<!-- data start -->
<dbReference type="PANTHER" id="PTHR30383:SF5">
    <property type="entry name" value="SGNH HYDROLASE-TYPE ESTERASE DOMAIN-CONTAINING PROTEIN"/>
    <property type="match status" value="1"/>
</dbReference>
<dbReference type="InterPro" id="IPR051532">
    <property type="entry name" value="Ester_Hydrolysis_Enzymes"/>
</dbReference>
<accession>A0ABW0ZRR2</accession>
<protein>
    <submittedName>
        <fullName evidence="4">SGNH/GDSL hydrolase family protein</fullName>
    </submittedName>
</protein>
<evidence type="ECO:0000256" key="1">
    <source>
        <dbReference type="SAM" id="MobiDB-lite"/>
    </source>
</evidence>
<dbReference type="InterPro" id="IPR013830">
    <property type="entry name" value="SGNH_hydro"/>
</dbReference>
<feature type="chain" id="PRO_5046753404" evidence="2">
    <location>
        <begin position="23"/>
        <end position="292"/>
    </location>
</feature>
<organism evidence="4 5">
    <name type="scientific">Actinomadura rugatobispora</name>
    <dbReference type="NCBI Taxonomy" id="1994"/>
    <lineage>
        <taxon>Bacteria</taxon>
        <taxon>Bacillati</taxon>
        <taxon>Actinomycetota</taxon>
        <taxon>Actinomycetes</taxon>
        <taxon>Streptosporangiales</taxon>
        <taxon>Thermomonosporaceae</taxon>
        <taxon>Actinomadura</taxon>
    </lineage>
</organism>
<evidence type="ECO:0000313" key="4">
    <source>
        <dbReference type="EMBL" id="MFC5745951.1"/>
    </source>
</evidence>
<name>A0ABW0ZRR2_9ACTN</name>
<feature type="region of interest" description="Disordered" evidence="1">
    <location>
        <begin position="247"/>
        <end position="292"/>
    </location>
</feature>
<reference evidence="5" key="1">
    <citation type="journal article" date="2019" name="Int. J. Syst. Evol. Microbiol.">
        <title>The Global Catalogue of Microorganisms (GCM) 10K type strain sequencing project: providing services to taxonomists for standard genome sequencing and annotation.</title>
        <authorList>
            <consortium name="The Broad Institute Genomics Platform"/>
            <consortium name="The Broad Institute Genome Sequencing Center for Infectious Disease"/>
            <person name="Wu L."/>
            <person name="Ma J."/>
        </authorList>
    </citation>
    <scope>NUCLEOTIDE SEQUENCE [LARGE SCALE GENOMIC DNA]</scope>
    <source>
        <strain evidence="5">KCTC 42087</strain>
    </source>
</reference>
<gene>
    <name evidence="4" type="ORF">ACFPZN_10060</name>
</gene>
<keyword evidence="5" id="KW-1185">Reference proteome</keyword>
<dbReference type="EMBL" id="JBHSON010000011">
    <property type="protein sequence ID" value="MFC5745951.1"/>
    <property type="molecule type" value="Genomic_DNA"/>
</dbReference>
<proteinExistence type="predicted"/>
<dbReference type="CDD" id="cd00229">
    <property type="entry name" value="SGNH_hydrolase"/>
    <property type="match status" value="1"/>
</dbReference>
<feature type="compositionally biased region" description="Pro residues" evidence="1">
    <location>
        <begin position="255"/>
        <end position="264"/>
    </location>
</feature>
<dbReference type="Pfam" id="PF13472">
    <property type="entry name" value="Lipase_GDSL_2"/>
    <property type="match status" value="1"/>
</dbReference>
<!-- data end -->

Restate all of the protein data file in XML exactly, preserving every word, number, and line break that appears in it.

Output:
<dbReference type="PANTHER" id="PTHR30383:SF5">
    <property type="entry name" value="SGNH HYDROLASE-TYPE ESTERASE DOMAIN-CONTAINING PROTEIN"/>
    <property type="match status" value="1"/>
</dbReference>
<dbReference type="InterPro" id="IPR051532">
    <property type="entry name" value="Ester_Hydrolysis_Enzymes"/>
</dbReference>
<accession>A0ABW0ZRR2</accession>
<protein>
    <submittedName>
        <fullName evidence="4">SGNH/GDSL hydrolase family protein</fullName>
    </submittedName>
</protein>
<evidence type="ECO:0000256" key="1">
    <source>
        <dbReference type="SAM" id="MobiDB-lite"/>
    </source>
</evidence>
<dbReference type="InterPro" id="IPR013830">
    <property type="entry name" value="SGNH_hydro"/>
</dbReference>
<feature type="chain" id="PRO_5046753404" evidence="2">
    <location>
        <begin position="23"/>
        <end position="292"/>
    </location>
</feature>
<organism evidence="4 5">
    <name type="scientific">Actinomadura rugatobispora</name>
    <dbReference type="NCBI Taxonomy" id="1994"/>
    <lineage>
        <taxon>Bacteria</taxon>
        <taxon>Bacillati</taxon>
        <taxon>Actinomycetota</taxon>
        <taxon>Actinomycetes</taxon>
        <taxon>Streptosporangiales</taxon>
        <taxon>Thermomonosporaceae</taxon>
        <taxon>Actinomadura</taxon>
    </lineage>
</organism>
<evidence type="ECO:0000313" key="4">
    <source>
        <dbReference type="EMBL" id="MFC5745951.1"/>
    </source>
</evidence>
<name>A0ABW0ZRR2_9ACTN</name>
<feature type="region of interest" description="Disordered" evidence="1">
    <location>
        <begin position="247"/>
        <end position="292"/>
    </location>
</feature>
<reference evidence="5" key="1">
    <citation type="journal article" date="2019" name="Int. J. Syst. Evol. Microbiol.">
        <title>The Global Catalogue of Microorganisms (GCM) 10K type strain sequencing project: providing services to taxonomists for standard genome sequencing and annotation.</title>
        <authorList>
            <consortium name="The Broad Institute Genomics Platform"/>
            <consortium name="The Broad Institute Genome Sequencing Center for Infectious Disease"/>
            <person name="Wu L."/>
            <person name="Ma J."/>
        </authorList>
    </citation>
    <scope>NUCLEOTIDE SEQUENCE [LARGE SCALE GENOMIC DNA]</scope>
    <source>
        <strain evidence="5">KCTC 42087</strain>
    </source>
</reference>
<gene>
    <name evidence="4" type="ORF">ACFPZN_10060</name>
</gene>
<keyword evidence="5" id="KW-1185">Reference proteome</keyword>
<dbReference type="EMBL" id="JBHSON010000011">
    <property type="protein sequence ID" value="MFC5745951.1"/>
    <property type="molecule type" value="Genomic_DNA"/>
</dbReference>
<proteinExistence type="predicted"/>
<dbReference type="CDD" id="cd00229">
    <property type="entry name" value="SGNH_hydrolase"/>
    <property type="match status" value="1"/>
</dbReference>
<feature type="compositionally biased region" description="Pro residues" evidence="1">
    <location>
        <begin position="255"/>
        <end position="264"/>
    </location>
</feature>
<dbReference type="Pfam" id="PF13472">
    <property type="entry name" value="Lipase_GDSL_2"/>
    <property type="match status" value="1"/>
</dbReference>